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Chorus Leader
[1100] Chance is in the marriages of women; among mankind, I see some fall out well, others not.]

Clytemnestra
Child, it was always your nature to love your father. This is what happens: some children are for their fathers, others in turn love their mothers more than a father. [1105] I will forgive you; for I do not rejoice so very much at what I have done, child.

You, a woman who has just given birth—why is your body so unwashed and meanly clad?

Alas for my schemes! [1110] I drove on in anger against my husband more than I should have.

Electra
You sigh too late, when you have no remedy. My father is dead; but why do you not recall that exile, your own wandering son?

Clytemnestra
l am afraid; I am looking to my interests, not his. [1115] For he is angry, they say, over the murder of his father.

Electra
And why do you cause your husband to be cruel to me?

Clytemnestra
Such are his ways. You have a stubborn nature also.

Electra
Yes, for I am in distress. Yet I will cease from my anger.

Clytemnestra
And then he will no longer be harsh to you.

Electra
[1120] He is proud; for he lives in my home.

Clytemnestra
You see? Again you are rekindling new quarrels.

Electra
I am silent; I fear him—as I fear him.

Clytemnestra
Stop this talk! But why did you summon me, child?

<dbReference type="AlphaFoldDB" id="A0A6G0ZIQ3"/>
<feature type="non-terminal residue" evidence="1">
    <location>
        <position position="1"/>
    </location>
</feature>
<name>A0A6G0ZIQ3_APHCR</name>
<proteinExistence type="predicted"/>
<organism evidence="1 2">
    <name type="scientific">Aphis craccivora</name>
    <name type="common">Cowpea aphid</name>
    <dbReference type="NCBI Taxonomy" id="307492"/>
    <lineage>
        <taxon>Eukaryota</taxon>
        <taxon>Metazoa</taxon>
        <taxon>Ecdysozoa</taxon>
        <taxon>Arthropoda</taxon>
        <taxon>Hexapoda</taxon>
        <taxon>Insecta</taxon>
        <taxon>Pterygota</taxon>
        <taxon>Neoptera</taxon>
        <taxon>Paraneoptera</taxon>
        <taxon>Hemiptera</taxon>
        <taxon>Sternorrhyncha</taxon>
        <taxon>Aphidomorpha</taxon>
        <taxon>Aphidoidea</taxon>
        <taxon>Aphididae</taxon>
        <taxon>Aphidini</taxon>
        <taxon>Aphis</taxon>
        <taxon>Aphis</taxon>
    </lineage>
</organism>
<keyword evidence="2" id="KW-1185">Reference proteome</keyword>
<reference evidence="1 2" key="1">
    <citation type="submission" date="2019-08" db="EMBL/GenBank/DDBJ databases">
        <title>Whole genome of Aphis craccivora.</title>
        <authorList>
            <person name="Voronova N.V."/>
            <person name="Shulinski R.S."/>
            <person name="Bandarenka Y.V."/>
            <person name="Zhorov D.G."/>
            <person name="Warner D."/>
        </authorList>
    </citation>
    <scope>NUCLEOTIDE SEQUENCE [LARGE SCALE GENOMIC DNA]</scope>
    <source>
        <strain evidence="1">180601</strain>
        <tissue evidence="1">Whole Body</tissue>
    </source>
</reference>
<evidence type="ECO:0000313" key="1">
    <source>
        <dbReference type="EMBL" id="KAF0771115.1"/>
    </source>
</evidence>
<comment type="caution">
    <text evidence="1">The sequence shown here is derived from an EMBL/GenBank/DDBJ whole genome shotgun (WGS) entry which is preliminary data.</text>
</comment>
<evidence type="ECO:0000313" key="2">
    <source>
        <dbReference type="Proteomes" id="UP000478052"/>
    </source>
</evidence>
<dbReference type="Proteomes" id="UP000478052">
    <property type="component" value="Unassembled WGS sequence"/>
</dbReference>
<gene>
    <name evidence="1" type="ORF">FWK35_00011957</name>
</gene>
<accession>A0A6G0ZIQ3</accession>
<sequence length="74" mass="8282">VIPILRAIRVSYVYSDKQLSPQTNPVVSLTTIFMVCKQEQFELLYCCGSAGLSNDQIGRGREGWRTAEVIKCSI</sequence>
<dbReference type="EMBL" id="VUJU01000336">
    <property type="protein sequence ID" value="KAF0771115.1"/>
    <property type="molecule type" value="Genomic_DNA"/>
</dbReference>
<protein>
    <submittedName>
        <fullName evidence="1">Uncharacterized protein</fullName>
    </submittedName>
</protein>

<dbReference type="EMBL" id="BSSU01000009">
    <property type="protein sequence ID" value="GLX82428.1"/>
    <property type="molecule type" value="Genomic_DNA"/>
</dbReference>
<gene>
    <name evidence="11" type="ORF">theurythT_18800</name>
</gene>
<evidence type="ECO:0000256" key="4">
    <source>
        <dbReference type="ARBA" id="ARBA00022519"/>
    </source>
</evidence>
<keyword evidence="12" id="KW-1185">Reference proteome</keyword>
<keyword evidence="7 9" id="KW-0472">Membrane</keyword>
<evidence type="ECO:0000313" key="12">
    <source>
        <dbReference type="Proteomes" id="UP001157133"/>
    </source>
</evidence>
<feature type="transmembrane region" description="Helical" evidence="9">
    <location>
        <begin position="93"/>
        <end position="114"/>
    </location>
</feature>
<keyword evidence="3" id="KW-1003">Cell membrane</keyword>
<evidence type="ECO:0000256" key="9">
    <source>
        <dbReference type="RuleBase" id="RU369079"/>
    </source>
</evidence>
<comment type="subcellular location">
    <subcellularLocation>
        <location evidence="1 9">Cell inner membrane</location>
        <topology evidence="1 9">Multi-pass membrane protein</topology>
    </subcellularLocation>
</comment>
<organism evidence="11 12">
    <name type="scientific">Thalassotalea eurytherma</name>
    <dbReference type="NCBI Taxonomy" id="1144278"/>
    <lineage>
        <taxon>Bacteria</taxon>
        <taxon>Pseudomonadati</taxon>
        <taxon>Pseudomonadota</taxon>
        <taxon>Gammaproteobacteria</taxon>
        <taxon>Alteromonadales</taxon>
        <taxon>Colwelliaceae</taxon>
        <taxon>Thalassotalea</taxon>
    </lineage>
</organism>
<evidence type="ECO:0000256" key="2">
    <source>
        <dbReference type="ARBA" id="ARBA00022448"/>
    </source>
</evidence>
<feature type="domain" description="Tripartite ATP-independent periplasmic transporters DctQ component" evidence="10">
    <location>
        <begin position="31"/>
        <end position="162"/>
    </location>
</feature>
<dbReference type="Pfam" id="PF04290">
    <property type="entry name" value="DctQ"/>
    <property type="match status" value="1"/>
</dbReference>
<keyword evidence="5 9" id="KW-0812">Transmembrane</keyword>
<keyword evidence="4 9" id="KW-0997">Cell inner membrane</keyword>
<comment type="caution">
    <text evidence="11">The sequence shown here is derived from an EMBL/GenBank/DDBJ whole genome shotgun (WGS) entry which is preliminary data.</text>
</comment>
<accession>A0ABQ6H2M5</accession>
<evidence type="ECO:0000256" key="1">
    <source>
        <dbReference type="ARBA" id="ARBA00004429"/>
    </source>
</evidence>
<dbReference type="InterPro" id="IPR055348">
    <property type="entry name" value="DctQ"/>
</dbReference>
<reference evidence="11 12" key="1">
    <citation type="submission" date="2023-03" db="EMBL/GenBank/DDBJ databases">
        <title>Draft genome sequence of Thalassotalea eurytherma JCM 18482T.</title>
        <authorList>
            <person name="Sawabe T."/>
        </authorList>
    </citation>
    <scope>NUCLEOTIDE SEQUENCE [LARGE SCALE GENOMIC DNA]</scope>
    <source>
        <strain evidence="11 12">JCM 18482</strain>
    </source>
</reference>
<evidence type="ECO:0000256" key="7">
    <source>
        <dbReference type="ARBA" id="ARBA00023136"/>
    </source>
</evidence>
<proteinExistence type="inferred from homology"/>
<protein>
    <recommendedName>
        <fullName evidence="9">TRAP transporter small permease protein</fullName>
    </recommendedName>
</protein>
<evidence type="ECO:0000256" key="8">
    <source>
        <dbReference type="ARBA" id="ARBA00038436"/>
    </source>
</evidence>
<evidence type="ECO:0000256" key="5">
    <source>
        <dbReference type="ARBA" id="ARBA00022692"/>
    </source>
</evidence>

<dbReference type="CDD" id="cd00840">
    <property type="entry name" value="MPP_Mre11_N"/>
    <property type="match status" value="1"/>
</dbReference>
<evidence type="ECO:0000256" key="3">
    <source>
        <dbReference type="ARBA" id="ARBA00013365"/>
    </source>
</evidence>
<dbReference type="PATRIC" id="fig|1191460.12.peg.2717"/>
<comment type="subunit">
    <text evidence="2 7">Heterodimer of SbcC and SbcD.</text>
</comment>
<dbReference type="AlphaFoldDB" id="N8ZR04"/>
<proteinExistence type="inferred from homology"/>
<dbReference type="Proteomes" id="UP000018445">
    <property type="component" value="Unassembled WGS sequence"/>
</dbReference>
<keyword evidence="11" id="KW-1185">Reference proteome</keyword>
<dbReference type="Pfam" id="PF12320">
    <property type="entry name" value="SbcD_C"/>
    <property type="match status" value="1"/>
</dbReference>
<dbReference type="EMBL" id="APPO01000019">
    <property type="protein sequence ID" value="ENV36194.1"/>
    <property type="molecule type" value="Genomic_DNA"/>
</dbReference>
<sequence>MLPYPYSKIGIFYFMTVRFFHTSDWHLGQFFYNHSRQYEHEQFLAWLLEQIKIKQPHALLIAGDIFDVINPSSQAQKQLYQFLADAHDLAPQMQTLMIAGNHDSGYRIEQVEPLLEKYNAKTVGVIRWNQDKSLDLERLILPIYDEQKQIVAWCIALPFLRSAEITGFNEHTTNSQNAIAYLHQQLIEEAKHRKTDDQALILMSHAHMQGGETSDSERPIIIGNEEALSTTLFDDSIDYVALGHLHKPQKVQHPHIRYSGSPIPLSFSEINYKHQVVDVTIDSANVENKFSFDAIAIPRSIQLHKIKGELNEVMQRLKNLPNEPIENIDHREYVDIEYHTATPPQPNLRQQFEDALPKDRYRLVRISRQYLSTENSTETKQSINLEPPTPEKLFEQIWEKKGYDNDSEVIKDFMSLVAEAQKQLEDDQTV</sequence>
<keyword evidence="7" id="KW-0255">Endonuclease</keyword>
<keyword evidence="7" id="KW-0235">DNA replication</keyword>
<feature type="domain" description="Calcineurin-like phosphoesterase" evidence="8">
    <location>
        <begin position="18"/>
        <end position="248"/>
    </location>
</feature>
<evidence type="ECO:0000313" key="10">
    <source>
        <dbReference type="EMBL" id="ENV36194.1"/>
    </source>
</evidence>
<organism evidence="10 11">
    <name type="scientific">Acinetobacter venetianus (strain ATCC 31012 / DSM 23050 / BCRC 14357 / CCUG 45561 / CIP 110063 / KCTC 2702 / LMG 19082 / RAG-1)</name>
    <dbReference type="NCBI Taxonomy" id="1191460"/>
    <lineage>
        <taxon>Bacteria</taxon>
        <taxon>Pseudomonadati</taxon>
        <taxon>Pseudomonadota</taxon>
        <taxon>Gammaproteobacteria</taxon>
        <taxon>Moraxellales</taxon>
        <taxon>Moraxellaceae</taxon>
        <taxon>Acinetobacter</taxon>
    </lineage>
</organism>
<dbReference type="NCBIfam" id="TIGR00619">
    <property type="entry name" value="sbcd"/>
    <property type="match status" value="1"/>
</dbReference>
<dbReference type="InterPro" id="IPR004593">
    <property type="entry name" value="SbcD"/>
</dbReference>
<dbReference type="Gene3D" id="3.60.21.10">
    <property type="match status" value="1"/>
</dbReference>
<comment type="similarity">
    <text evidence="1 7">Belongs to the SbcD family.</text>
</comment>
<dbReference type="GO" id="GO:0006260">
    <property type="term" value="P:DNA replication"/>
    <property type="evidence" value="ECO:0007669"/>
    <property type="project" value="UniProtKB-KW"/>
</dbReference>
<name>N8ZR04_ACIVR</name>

Electra
You have heard, I suppose, that I have given birth; [1125] in thanks for this, please sacrifice—for I do not know how—on the tenth day, as is the custom for the child. For I have no experience, being childless before.

Clytemnestra
This is work for another, the one who delivered you.

Electra
I was all alone in my labor and at the baby's birth.

Clytemnestra
[1130] Is this household situated with no friends as neighbors?

Electra
No one is willing to have the poor as friends.

Clytemnestra
But I will go to make the tenth-day sacrifice to the gods for the child; and when I have done you this favor, I will go to the field where my husband is sacrificing to the [1135] Nymphs. Take this team away, my attendants, and bring it to the stalls; and when you think that I have finished this sacrifice to the gods, be ready; for I must also please my husband.

Electra
Go into a poor house; but please take care [1140] that my smoke-grimed walls do not smear your robes with soot. For you will make the sacrifice to the gods that you ought to make.

Clytemnestra goes into the hut.
The basket is ready, and the knife sharpened, the same that killed the bull by whose side you will lie, struck down. Even in Hades' house you will be the bride of the one [1145] whom you slept with in life. This is the favor I will give you, and you will give me retribution for my father.Electra follows her into the hut.

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  • Commentary references to this page (1):
    • Sir Richard C. Jebb, Commentary on Sophocles: Ajax, 1050
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